Judge a Book by its Cover

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Besides writing I am much more hooked in reading. And having a degree in Literature gave me the opportunity to browse through virtually all sorts of literature and read countless books. Even now, despite outrageous demands from my job, I still make it certain to grab some time to indulge in reading every single day. In fact, I might forget to carry a phone with me but never a book wherever I go. That’s just me.

And talking about judging an actual book by its cover (yes, its cover alone without reading through the synopsis usually written at the back side of it) is one thing I actually  do.

As we’re all aware of, Twitter demands the news of the day be condensed into 140 characters. In order to squeeze in our pithy commentary, we crop and substitute, abbreviate and summarize. Yet Leo Tolstoy was able to use just three words to frame his 1,225-page novel ‘War and Peace’, while a book that continues to influence political discourse after more than half a century carries the four-character title of ‘1984’.

In the space of just a few words or even numbers, the titles of books can capture the mood, theme and style of the stories within. More than once, I have been persuaded to buy a book simply as a result of the poetry of its title.

The first time that I remember being won over in this way was when I saw ‘Love in the Time of Cholera’ on a bookshelf. It seemed to me that the title was a profound and beautiful statement in itself. Happily, I enjoyed the book in its entirety and it provided a gateway for me into Gabriel Garcia Marquez’s body of work, including the other gorgeously-titled ‘Cien años de Soledad (One Hundred Years of Solitude)’

I consider a book title to be a window into its interior. It can be whimsical or terse, evocative or opaque. And sometimes, it is the simple rather than the prosaic, which best tells the story.

Titles are much more than just words — they shape our expectations, reflect a book’s character, and help cement a story in our memories.

Author John Irving spoke about the significance of titles when he discussed the order in which he crafts a novel: “Titles are important, I have them before I have books that belong to them. I have last chapters in my mind before I see first chapters, too. I usually begin with endings, with a sense of aftermath, of dust settling, of epilogue.”

However, titles were not as much of a driving force for writer Judy Blume, author of the memorably titled ‘Are You There, God? It’s Me, Margaret’, who said: “I always have trouble with titles for my books. I usually have no title until the editor has to present the book and calls me frantically, ‘Judy, we need a title’.”

More so, the power of a title becomes clear when considering the impact of an alternative title for a well-loved book. Some of the other titles under consideration by F Scott Fitzgerald for what was later to become ‘The Great Gatsby’ included ‘Among the Ash Heaps and Millionaires’, ‘Trimalchio in West Egg’ and ‘Trimalchio’. Would the book, considered by some to be the great American novel, be as enduringly popular if it had been given its original name?

It is doubtful whether ‘Gone with the Wind’ would have captured quite as many hearts if Margaret Mitchell had stuck with her original title ‘Mules in Horses’ Harness’.

What is clear is that titles are much more than just words — they shape our expectations, reflect a book’s character, and help cement a story in our memories. At their best, they can capture the reader’s imagination, before they even open the first page.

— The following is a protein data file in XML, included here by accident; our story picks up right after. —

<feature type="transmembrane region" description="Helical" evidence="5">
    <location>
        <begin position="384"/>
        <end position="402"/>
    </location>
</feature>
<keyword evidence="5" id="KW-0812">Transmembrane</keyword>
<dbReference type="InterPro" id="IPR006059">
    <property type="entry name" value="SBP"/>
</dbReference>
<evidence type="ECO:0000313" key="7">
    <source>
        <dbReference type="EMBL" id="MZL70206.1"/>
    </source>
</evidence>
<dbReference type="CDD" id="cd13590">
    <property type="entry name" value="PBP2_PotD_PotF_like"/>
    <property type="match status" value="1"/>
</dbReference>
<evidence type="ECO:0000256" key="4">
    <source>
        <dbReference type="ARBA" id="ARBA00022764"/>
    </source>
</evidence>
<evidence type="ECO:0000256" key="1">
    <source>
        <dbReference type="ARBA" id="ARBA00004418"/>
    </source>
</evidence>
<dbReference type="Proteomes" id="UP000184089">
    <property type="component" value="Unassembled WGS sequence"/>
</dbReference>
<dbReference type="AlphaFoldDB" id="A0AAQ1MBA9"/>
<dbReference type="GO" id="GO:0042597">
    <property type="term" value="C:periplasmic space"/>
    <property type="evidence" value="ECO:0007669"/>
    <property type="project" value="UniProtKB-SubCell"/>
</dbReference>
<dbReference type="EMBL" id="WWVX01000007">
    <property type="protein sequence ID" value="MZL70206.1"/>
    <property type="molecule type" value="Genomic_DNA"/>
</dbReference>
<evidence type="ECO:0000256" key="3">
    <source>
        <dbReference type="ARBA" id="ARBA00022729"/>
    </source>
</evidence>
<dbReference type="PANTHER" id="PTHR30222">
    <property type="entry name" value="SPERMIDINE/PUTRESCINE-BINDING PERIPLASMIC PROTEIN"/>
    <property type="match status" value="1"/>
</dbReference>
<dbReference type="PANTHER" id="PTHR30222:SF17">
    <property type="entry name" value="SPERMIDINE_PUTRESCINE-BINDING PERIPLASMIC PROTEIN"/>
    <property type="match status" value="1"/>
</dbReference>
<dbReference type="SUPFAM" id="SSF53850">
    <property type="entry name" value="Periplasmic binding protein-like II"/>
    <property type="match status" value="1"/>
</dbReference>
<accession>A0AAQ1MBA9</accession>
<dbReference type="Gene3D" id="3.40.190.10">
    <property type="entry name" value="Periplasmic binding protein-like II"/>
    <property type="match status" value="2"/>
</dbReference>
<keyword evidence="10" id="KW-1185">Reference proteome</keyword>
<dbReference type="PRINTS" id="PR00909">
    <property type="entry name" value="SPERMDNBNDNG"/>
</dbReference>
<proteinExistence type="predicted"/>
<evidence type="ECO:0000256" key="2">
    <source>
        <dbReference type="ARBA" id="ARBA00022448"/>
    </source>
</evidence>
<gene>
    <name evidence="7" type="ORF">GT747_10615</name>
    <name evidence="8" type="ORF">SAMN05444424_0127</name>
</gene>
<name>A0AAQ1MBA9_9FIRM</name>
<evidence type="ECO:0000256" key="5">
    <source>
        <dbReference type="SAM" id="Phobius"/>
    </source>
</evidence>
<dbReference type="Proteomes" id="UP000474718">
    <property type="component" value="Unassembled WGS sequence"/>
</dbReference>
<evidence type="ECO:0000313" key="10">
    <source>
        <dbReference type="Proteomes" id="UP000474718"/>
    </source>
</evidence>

How about you? What is your favorite book title? Here are some of my favorites:

The Sun Also Rises, Ernest Hemingway

Of Mice and Men, John Steinbeck

The Fault in Our Stars, John Green

Where Angels Fear to Tread, E.M. Forster

If Nobody Speaks of Remarkable Things, Jon McGregor

 

Photo credits: Google photos

CHANGE is neither a three nor a four letter word

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Change is an amazingly powerful and often times emotionally-charged word. Change can be a word that seems like such a great idea when directed toward someone else; i.e. how “they” can change in a way that will make your life better. At the other end of the spectrum, the word “change” can trigger fear and resistance in a split-second if someone says you need to do it. Or, it can be embraced and welcomed by choosing to move forward with an attitude of gratitude and appreciation for the opportunities change can bring to the quality of your life.

My whole life, I have been presented to a single element called change. Change occurs in many different forms and is carried out in many different ways. However, just recently, I have come to the realization that change can be the deepest of all subjects. I always assumed that change occurred when you moved to a new town or when you lost someone close to you. Those are elements to change, yes, but change doesn’t have to occur over a single dramatic event. It can just happen overnight when your brain determines it’s time to do something different.

For obvious reasons, people reject change. Especially people who are close to each other because they feel that this change is going to separate them and make them not as close as they used to be. They fight change until they force the person to change. It’s sad how this works, but in reality, it’s probably the single most reason why people change. The people we love, love us so much that they want us to remain the way we are forever. Forever is a long time and not one person can always stay the same. Sometimes if the people we love would just accept the change and go with it, they would understand where the change was originally coming from.